China’s Chang’e-4 probe resumes work for 26th lunar day
BEIJING, – The lander and rover of the Chang’e-4 probe have resumed work for the 26th lunar day on the far side of the moon.
The lander woke up at 3:13 a.m. on Friday (Beijing time), and the rover Yutu-2, or Jade Rabbit-2, woke up at 10:29 a.m. on Thursday, according to the Lunar Exploration and Space Program Center of the China National Space Administration.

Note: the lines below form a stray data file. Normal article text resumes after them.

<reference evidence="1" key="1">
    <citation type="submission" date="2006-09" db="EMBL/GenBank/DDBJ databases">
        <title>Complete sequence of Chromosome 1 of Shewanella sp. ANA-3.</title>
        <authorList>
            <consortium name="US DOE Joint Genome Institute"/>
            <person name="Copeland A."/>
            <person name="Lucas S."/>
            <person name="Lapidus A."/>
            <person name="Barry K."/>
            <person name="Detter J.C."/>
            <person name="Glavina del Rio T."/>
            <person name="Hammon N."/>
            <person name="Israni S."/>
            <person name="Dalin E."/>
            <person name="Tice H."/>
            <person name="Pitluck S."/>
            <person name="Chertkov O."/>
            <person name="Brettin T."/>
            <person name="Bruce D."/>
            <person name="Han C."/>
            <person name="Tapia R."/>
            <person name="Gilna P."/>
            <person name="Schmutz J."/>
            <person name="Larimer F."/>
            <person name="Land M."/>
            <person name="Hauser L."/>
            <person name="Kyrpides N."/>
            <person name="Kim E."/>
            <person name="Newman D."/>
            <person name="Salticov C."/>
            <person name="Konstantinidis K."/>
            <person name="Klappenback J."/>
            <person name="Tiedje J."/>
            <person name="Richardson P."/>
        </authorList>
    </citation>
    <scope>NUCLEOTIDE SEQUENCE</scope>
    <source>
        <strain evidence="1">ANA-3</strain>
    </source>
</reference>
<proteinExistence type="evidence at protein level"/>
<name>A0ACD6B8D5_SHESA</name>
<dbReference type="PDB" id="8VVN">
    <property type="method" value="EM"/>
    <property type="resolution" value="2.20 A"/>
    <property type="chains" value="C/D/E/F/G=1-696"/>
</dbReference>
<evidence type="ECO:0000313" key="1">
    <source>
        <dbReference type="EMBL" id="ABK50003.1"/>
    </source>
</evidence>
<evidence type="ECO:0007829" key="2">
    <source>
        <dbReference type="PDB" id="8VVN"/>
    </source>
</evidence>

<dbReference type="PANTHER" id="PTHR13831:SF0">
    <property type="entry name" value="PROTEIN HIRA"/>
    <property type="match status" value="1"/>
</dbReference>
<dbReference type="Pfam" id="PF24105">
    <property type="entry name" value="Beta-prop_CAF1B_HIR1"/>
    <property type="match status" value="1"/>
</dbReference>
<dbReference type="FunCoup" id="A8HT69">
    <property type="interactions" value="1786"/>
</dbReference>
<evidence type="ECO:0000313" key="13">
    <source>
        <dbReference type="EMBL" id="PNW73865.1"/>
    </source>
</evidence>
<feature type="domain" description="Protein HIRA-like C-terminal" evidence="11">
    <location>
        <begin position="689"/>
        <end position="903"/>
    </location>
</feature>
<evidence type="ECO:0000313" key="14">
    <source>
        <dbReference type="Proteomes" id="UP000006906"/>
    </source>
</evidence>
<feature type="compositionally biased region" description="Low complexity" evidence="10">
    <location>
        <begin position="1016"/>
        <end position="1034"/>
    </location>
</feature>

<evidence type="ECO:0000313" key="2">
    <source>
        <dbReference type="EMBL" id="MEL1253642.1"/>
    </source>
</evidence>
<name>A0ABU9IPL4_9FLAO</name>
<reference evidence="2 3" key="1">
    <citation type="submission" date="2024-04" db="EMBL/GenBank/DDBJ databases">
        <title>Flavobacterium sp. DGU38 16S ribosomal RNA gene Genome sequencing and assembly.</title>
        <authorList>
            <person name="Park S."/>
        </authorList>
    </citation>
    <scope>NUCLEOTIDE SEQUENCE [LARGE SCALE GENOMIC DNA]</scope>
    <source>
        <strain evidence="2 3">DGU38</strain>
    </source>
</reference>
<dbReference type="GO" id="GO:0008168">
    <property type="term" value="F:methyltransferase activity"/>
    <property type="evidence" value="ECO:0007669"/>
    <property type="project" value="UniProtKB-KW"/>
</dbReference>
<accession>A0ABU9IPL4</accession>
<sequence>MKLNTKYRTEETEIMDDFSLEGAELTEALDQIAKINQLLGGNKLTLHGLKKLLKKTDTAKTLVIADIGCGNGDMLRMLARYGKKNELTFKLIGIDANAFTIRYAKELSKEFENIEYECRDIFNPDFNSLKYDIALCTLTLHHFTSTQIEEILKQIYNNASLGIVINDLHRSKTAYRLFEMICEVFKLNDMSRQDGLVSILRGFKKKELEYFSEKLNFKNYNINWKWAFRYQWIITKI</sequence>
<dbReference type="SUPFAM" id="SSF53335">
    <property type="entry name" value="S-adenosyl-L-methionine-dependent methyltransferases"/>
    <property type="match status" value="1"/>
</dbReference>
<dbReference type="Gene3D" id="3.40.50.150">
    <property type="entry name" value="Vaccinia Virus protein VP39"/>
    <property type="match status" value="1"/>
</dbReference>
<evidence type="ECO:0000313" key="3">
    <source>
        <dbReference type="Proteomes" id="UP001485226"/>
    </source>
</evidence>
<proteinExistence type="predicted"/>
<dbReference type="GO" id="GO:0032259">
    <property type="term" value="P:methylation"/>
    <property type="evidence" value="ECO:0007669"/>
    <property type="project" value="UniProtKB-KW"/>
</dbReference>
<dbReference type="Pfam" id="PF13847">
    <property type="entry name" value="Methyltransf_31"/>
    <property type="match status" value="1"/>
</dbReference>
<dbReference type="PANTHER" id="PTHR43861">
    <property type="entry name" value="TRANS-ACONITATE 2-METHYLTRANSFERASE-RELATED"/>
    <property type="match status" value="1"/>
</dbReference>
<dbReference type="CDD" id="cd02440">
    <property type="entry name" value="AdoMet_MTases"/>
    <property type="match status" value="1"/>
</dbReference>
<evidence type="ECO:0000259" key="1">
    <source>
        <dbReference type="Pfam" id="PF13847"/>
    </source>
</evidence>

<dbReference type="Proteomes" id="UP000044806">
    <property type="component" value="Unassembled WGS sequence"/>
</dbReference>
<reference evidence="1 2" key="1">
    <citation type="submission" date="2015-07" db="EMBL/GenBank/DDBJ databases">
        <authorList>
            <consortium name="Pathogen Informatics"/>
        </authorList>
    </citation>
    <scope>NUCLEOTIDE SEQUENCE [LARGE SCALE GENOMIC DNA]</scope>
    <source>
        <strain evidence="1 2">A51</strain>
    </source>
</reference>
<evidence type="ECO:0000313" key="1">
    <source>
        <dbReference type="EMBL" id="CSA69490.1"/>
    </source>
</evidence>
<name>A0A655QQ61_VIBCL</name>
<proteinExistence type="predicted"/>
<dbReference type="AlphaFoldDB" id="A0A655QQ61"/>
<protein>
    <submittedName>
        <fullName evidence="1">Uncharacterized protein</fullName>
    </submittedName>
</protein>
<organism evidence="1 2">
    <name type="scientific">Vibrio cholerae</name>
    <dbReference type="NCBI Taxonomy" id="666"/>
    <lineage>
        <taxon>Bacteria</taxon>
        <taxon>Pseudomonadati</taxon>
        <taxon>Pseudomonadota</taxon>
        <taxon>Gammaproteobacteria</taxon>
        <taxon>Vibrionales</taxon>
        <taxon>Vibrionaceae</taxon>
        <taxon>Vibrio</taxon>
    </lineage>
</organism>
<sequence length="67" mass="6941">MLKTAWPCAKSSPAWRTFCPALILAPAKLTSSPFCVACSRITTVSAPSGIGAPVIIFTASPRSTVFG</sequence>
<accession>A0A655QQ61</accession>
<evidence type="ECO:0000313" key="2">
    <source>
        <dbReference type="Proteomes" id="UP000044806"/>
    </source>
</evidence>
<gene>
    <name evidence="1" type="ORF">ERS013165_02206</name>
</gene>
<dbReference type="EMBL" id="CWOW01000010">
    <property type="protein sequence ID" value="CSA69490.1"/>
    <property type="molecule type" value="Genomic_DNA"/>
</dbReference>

Landing on the moon on Jan. 3, 2019, the Chang’e-4 probe has survived 736 Earth days on the moon.
A lunar day is equal to about 14 days on Earth, and a lunar night is of the same length. The solar-powered probe switches to dormant mode during the lunar night. During the 26th lunar day, Yutu-2 will move northwest toward the basalt area or the impact craters with high reflectivity.
Yutu-2 will take panoramic photos, and its infrared imaging spectrometer, neutral atom detector and lunar radar will continue to carry out scientific explorations. Research teams will analyze the detection data and release the scientific results.